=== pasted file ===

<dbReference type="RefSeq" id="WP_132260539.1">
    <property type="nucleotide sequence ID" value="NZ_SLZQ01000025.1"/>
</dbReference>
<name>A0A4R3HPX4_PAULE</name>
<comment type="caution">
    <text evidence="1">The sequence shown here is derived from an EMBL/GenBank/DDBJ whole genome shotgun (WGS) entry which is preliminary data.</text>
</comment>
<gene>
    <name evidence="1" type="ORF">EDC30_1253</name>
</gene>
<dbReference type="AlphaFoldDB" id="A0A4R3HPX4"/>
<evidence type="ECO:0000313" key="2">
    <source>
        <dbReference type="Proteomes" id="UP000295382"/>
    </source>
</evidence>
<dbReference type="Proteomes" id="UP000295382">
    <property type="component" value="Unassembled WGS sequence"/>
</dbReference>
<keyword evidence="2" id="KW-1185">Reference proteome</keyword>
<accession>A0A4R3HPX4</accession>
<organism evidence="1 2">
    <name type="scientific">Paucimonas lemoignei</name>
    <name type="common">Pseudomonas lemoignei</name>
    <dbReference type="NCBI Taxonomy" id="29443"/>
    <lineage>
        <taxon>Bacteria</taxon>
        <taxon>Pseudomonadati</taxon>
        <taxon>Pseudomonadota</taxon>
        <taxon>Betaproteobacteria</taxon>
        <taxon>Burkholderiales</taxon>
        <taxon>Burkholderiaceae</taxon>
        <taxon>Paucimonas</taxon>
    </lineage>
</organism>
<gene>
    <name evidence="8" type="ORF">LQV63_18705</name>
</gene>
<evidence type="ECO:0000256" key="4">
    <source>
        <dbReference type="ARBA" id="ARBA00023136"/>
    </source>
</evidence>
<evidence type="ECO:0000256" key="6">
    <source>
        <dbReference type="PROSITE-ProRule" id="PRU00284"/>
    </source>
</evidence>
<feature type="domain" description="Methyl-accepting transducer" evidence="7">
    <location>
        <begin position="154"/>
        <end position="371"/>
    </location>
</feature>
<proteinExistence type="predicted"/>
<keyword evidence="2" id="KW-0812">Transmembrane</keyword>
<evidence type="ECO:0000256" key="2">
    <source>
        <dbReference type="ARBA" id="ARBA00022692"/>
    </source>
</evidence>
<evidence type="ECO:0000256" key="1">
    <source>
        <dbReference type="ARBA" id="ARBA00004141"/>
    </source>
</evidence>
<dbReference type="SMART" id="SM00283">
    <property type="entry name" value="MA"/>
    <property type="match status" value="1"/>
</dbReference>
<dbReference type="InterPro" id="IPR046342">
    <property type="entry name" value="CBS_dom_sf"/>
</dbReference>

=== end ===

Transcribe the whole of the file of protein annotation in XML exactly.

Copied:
<dbReference type="RefSeq" id="WP_132260539.1">
    <property type="nucleotide sequence ID" value="NZ_SLZQ01000025.1"/>
</dbReference>
<name>A0A4R3HPX4_PAULE</name>
<comment type="caution">
    <text evidence="1">The sequence shown here is derived from an EMBL/GenBank/DDBJ whole genome shotgun (WGS) entry which is preliminary data.</text>
</comment>
<gene>
    <name evidence="1" type="ORF">EDC30_1253</name>
</gene>
<dbReference type="AlphaFoldDB" id="A0A4R3HPX4"/>
<evidence type="ECO:0000313" key="2">
    <source>
        <dbReference type="Proteomes" id="UP000295382"/>
    </source>
</evidence>
<dbReference type="Proteomes" id="UP000295382">
    <property type="component" value="Unassembled WGS sequence"/>
</dbReference>
<keyword evidence="2" id="KW-1185">Reference proteome</keyword>
<accession>A0A4R3HPX4</accession>
<organism evidence="1 2">
    <name type="scientific">Paucimonas lemoignei</name>
    <name type="common">Pseudomonas lemoignei</name>
    <dbReference type="NCBI Taxonomy" id="29443"/>
    <lineage>
        <taxon>Bacteria</taxon>
        <taxon>Pseudomonadati</taxon>
        <taxon>Pseudomonadota</taxon>
        <taxon>Betaproteobacteria</taxon>
        <taxon>Burkholderiales</taxon>
        <taxon>Burkholderiaceae</taxon>
        <taxon>Paucimonas</taxon>
    </lineage>
</organism>
<gene>
    <name evidence="8" type="ORF">LQV63_18705</name>
</gene>
<evidence type="ECO:0000256" key="4">
    <source>
        <dbReference type="ARBA" id="ARBA00023136"/>
    </source>
</evidence>
<evidence type="ECO:0000256" key="6">
    <source>
        <dbReference type="PROSITE-ProRule" id="PRU00284"/>
    </source>
</evidence>
<feature type="domain" description="Methyl-accepting transducer" evidence="7">
    <location>
        <begin position="154"/>
        <end position="371"/>
    </location>
</feature>
<proteinExistence type="predicted"/>
<keyword evidence="2" id="KW-0812">Transmembrane</keyword>
<evidence type="ECO:0000256" key="2">
    <source>
        <dbReference type="ARBA" id="ARBA00022692"/>
    </source>
</evidence>
<evidence type="ECO:0000256" key="1">
    <source>
        <dbReference type="ARBA" id="ARBA00004141"/>
    </source>
</evidence>
<dbReference type="SMART" id="SM00283">
    <property type="entry name" value="MA"/>
    <property type="match status" value="1"/>
</dbReference>
<dbReference type="InterPro" id="IPR046342">
    <property type="entry name" value="CBS_dom_sf"/>
</dbReference>